BBC correspondent in Teheran
Iran's supreme leader Ayatollah Ali Khamenei has insisted parliamentary elections due later this month should go ahead as planned.
The supreme leader says the people should be able to vote
The government argues they should be delayed because conditions are not right for a free and fair election.
Mr Khamenei was speaking after talks between the hardline Guardian Council and senior politicians had failed.
The long-awaited announcement regarding his position came after a weekly cabinet meeting.
Iran's oil minister Bijan Namdar Zanganeh said Mr Khamenei had made it clear he wanted the polls to go ahead on the scheduled date of 20 February.
Government spokesman Abdollah Ramezanzadeh said it was hoped the two sides would reach a positive outcome over the election row by Thursday afternoon.
IRAN'S REINS OF POWER
Supreme leader Ayatollah Ali Khamenei: Appointed for life, overrides all other authorities (pictured above)
Guardian Council: Half chosen by Khamenei, responsible for vetting election candidates and laws
President Mohammad Khatami: Elected for four years, power can be circumscribed by clerics
Parliament: 290 members introduce and pass laws, subject to approval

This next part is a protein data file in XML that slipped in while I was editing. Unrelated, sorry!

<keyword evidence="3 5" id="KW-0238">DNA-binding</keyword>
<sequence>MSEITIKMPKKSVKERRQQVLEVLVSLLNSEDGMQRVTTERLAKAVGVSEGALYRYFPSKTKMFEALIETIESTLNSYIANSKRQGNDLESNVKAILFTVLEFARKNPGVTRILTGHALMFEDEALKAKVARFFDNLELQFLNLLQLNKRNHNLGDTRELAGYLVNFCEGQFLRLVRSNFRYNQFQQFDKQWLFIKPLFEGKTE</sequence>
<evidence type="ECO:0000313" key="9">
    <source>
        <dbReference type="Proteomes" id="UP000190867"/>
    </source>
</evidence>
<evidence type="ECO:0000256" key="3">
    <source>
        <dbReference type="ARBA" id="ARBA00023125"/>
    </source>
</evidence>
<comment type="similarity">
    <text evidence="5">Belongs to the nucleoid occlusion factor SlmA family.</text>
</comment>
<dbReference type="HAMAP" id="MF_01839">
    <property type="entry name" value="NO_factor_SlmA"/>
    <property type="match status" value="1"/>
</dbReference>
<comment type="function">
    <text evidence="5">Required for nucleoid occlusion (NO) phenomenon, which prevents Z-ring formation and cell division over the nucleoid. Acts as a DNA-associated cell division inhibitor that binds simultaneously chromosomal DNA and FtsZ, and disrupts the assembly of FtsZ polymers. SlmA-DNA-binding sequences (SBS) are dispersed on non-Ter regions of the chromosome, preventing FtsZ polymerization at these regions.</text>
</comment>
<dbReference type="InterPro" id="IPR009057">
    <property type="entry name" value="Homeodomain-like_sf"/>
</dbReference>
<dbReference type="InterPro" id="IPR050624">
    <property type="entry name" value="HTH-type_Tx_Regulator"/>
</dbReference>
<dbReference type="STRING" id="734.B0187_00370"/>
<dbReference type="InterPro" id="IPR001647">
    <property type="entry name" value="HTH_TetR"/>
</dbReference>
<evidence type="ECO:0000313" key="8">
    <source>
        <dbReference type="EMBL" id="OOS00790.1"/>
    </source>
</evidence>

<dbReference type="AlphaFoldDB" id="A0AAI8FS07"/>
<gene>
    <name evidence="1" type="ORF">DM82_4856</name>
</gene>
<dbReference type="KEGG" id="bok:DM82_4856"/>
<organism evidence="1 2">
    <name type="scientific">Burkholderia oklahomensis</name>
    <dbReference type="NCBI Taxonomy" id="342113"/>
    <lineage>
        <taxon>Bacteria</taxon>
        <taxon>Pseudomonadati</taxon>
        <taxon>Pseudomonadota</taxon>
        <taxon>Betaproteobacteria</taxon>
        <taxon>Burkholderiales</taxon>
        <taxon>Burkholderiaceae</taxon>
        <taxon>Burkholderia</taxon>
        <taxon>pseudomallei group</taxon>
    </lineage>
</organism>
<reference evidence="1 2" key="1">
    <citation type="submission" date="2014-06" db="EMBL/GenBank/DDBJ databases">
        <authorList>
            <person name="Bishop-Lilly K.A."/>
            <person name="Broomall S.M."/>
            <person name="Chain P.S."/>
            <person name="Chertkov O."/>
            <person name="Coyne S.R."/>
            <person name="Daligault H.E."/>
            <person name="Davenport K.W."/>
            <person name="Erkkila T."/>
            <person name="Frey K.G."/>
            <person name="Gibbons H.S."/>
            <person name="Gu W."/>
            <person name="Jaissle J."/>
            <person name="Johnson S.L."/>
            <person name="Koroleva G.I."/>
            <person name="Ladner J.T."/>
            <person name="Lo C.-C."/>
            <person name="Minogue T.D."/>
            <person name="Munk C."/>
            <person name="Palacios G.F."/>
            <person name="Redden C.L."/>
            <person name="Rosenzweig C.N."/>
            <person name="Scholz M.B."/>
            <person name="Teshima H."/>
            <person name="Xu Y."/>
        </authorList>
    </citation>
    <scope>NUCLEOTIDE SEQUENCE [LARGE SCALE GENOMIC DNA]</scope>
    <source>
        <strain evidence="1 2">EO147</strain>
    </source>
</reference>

That would allow them to hold the vote as planned.
Iran's interior ministry had asked the elections to be postponed after the conservative-dominated Guardian Council refused to reinstate thousands of pro-reform candidates.
The ministry has threatened to refuse to hold the poll, stating that when more than half the seats have no liberal contestants, the election could not be competitive, free or fair.
On Sunday, more than 120 members of parliament resigned in protest over the vote row.
There are signs of a compromise, however.
Lawmakers have reportedly said the Guardian Council will reinstate a number of reformist candidates.
But it is not clear if the deal will be enough to satisfy reformist MPs.
They have insisted that not only should all the bans be overturned, but also, the vote should be postponed to give all candidates enough time to conduct their campaigns.